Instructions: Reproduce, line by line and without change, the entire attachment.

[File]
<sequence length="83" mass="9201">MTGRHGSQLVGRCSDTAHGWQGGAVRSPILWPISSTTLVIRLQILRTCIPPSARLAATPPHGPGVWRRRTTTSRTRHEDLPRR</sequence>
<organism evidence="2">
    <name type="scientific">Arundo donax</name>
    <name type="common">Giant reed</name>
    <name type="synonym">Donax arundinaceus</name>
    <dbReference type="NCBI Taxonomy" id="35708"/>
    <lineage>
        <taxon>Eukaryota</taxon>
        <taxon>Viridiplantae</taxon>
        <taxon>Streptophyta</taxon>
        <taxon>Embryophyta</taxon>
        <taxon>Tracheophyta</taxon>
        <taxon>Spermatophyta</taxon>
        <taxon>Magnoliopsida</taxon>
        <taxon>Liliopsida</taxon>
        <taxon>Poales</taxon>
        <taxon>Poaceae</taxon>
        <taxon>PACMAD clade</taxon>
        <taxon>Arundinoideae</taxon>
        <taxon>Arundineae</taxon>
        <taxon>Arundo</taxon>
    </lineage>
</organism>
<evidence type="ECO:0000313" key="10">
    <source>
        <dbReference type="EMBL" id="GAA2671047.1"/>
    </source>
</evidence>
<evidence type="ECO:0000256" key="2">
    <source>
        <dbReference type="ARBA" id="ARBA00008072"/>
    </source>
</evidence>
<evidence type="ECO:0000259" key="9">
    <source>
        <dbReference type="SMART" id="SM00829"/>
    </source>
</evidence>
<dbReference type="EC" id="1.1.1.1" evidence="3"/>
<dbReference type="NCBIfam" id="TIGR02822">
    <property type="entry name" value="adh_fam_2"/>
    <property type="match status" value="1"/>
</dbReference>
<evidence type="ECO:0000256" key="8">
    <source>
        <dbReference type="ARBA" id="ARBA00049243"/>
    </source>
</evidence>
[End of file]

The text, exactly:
<sequence length="83" mass="9201">MTGRHGSQLVGRCSDTAHGWQGGAVRSPILWPISSTTLVIRLQILRTCIPPSARLAATPPHGPGVWRRRTTTSRTRHEDLPRR</sequence>
<organism evidence="2">
    <name type="scientific">Arundo donax</name>
    <name type="common">Giant reed</name>
    <name type="synonym">Donax arundinaceus</name>
    <dbReference type="NCBI Taxonomy" id="35708"/>
    <lineage>
        <taxon>Eukaryota</taxon>
        <taxon>Viridiplantae</taxon>
        <taxon>Streptophyta</taxon>
        <taxon>Embryophyta</taxon>
        <taxon>Tracheophyta</taxon>
        <taxon>Spermatophyta</taxon>
        <taxon>Magnoliopsida</taxon>
        <taxon>Liliopsida</taxon>
        <taxon>Poales</taxon>
        <taxon>Poaceae</taxon>
        <taxon>PACMAD clade</taxon>
        <taxon>Arundinoideae</taxon>
        <taxon>Arundineae</taxon>
        <taxon>Arundo</taxon>
    </lineage>
</organism>
<evidence type="ECO:0000313" key="10">
    <source>
        <dbReference type="EMBL" id="GAA2671047.1"/>
    </source>
</evidence>
<evidence type="ECO:0000256" key="2">
    <source>
        <dbReference type="ARBA" id="ARBA00008072"/>
    </source>
</evidence>
<evidence type="ECO:0000259" key="9">
    <source>
        <dbReference type="SMART" id="SM00829"/>
    </source>
</evidence>
<dbReference type="EC" id="1.1.1.1" evidence="3"/>
<dbReference type="NCBIfam" id="TIGR02822">
    <property type="entry name" value="adh_fam_2"/>
    <property type="match status" value="1"/>
</dbReference>
<evidence type="ECO:0000256" key="8">
    <source>
        <dbReference type="ARBA" id="ARBA00049243"/>
    </source>
</evidence>